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New Fitness Trackers Have Patients Wearing their Heart (Rate) on their Sleeve

Posted on Thu, Dec 18, 2014
New Fitness Trackers Have Patients Wearing their Heart (Rate) on their Sleeve

By Dr. Adam Corley

With the holiday shopping season in full swing, many of us are trying to decide what gifts to get for our friends and family.  Healthcare and fitness items often make it to the top of many people’s wish lists as they prepare for the upcoming year and the resolutions that they plan to make. Even for those who are not necessarily inclined towards exercise and fitness, gifts to encourage or facilitate a healthy lifestyle are often popular.
Over the past few years, there has been an explosion of electronic items that collect data about lifestyle, fitness, sleep, and other health metrics. Many of these small devices are wearable and transmit data to smartphones or computers. Consumers, personal trainers, and even physicians can use the data to make healthcare, fitness, and lifestyle adjustments.
Practice Fusion, a cloud-based electronic medical record company, asks a survey question of their 20,000 physician consumers every Friday. Recently, the site queried doctors about whether their patients had asked about incorporating data from wearable devices or other healthcare apps into their medical record. Of the 353 doctors who participated, 15% responded yes. 
In the likely event that you're presented with data captured from electronic health trackers, use the tips below to provide patients with reasonable expectations for use of this information.

Here are some ideas of what can really be achieved with wearable fitness trackers

  • Understand your baseline.  Most of us aren’t really aware of how our daily activities add up.  How much are you really on the move? Are you sedentary more than you realize? A fitness tracker can provide a decent idea of what your baseline activity looks like.
  • Track and balance your calories.  There is a tendency to overestimate our caloric output and underestimate how many calories that we take in. Tracking calories burned both with routine daily activity and with exercise can give you the perspective that you need in order to plan meals, work-outs and activities.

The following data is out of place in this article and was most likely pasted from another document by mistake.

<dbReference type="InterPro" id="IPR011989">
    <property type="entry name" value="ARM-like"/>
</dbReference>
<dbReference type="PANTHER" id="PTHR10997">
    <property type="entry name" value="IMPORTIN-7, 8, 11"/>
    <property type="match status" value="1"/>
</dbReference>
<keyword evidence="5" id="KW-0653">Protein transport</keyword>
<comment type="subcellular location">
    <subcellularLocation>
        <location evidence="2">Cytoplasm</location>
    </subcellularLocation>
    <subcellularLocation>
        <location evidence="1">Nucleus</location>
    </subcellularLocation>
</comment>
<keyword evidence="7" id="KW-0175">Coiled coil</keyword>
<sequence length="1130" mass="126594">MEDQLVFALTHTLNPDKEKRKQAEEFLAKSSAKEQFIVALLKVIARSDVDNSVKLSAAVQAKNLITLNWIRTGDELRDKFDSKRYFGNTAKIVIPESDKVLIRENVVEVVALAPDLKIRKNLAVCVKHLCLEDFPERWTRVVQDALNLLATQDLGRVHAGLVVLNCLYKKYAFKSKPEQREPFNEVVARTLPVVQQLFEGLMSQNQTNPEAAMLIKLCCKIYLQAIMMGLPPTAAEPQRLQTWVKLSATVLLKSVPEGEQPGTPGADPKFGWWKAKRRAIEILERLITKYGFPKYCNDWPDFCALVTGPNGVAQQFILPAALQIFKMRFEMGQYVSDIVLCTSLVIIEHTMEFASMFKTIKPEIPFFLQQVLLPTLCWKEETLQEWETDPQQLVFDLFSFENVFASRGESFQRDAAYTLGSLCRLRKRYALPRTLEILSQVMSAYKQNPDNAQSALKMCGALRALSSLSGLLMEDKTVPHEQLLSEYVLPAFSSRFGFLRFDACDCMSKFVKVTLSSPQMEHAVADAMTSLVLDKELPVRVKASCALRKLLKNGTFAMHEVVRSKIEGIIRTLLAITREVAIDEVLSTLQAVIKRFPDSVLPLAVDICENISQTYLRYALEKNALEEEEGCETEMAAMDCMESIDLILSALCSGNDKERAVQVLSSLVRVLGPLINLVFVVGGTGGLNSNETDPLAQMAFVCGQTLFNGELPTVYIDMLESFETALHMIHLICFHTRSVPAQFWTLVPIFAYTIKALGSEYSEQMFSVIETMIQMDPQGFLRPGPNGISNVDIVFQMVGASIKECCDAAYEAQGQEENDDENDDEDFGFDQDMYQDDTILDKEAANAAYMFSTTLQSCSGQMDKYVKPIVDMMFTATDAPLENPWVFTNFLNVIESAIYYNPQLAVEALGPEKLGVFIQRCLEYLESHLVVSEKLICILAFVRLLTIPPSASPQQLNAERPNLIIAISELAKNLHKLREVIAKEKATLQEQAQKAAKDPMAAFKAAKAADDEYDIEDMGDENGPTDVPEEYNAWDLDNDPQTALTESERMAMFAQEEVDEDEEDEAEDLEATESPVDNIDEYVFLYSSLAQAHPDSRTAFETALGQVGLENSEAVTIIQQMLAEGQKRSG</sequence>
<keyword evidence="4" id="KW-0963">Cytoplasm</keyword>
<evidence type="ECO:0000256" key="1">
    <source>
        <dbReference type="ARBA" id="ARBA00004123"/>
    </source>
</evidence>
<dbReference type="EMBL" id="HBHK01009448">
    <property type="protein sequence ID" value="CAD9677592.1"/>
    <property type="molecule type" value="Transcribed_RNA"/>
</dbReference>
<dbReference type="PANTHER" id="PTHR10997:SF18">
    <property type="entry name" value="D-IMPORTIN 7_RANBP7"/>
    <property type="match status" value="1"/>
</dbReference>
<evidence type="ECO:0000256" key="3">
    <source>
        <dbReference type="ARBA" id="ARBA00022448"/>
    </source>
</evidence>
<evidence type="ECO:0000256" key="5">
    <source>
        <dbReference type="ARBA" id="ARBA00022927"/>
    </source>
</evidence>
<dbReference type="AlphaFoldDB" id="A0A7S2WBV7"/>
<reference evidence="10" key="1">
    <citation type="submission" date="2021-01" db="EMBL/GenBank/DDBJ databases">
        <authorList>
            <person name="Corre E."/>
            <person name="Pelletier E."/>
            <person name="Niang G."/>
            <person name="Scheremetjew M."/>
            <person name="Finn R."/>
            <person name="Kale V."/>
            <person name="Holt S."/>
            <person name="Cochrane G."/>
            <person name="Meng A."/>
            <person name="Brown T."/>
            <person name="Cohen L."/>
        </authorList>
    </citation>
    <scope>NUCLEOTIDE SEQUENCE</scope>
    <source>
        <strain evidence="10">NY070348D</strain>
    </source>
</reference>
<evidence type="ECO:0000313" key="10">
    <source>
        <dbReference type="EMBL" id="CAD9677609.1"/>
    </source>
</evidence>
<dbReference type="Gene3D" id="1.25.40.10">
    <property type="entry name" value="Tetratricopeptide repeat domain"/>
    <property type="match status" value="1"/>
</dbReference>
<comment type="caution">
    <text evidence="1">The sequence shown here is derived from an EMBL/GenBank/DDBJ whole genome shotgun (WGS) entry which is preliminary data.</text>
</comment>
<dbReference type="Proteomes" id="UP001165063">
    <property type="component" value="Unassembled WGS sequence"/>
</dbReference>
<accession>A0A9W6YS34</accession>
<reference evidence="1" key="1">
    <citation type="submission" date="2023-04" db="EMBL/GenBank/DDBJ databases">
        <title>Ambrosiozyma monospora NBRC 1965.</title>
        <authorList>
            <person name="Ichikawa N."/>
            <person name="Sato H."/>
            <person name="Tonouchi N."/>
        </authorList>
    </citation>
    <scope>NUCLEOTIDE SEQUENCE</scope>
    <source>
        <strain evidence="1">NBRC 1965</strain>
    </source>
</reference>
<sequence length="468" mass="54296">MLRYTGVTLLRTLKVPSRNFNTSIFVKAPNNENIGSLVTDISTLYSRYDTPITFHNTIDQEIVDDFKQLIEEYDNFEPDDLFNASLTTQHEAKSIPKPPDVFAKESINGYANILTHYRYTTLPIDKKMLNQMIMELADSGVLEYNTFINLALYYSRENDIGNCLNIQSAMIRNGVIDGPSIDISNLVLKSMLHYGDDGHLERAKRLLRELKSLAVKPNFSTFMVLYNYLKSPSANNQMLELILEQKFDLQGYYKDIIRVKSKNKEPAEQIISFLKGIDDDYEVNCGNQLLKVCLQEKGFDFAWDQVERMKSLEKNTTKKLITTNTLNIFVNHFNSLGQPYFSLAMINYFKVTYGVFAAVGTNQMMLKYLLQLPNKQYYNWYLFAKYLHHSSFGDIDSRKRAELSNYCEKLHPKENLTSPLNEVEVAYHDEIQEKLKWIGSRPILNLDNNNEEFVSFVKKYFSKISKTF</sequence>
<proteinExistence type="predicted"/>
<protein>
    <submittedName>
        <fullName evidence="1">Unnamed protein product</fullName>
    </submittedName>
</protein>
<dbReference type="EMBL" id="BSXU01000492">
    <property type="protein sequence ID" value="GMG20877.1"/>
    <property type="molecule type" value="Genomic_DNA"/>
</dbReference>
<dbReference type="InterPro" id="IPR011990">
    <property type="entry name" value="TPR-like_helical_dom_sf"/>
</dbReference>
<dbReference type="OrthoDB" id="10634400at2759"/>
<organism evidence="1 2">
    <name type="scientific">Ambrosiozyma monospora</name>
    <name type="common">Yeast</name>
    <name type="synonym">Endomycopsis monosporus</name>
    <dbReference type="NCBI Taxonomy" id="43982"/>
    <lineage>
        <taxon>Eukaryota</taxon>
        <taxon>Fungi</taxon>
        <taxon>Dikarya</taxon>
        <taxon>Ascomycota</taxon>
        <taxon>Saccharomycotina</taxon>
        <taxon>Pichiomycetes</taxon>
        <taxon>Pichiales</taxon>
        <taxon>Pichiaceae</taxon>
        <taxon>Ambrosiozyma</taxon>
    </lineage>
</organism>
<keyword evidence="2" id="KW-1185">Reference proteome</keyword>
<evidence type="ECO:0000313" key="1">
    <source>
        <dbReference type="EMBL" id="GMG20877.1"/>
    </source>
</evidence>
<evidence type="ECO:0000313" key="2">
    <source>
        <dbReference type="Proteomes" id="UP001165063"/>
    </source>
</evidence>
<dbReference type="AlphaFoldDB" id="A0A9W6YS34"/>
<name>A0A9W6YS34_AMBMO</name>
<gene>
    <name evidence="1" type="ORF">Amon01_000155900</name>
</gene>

• Understand how you sleep.   Many wearable fitness devices provide data about how long you sleep, how often you move or get up, and some even try to estimate how long you spend in each stage of sleep. Though there is some question about the usefulness of the data about restlessness and movement, making sure that you get enough sleep is clearly beneficial.
  • Motivate yourself.  Knowing that your activity is being tracked and recorded can be very motivational. Aiming for your daily and long term goals and tracking them with your device can inspire you to stick with your fitness plan.
  • Track your progress. After you understand your baseline activity level and calorie output, set your fitness goals, make sure that you’re sleeping enough, and appreciate your new found motivation, you can track your fitness progress. Viewing your successes and set backs over time allows you to adjust your diet and activity to maximize and appreciate your success.

While some doctors don't believe there is a place in the hospital for fitness trackers, the fact that 15% of patients are currently using these devices and presenting the data to their doctors means there needs to be an awareness by physicians about how to handle the data while being honest about its usefulness and its limitations, all while making sure the patient feels like a partner in their care and not shut out of the process. It may not help us cure any major diseases, but by following the guidelines above, hopefully you and your patients can have meaningful conversations about how health trackers can help facilitate a healthy lifestyle, which could prevent a few.

Adam Corley, MD, FAAEM, FACEP, is a Regional Medical Director for EmCare and practices at Brazosport Regional Health Center in Houston, TX.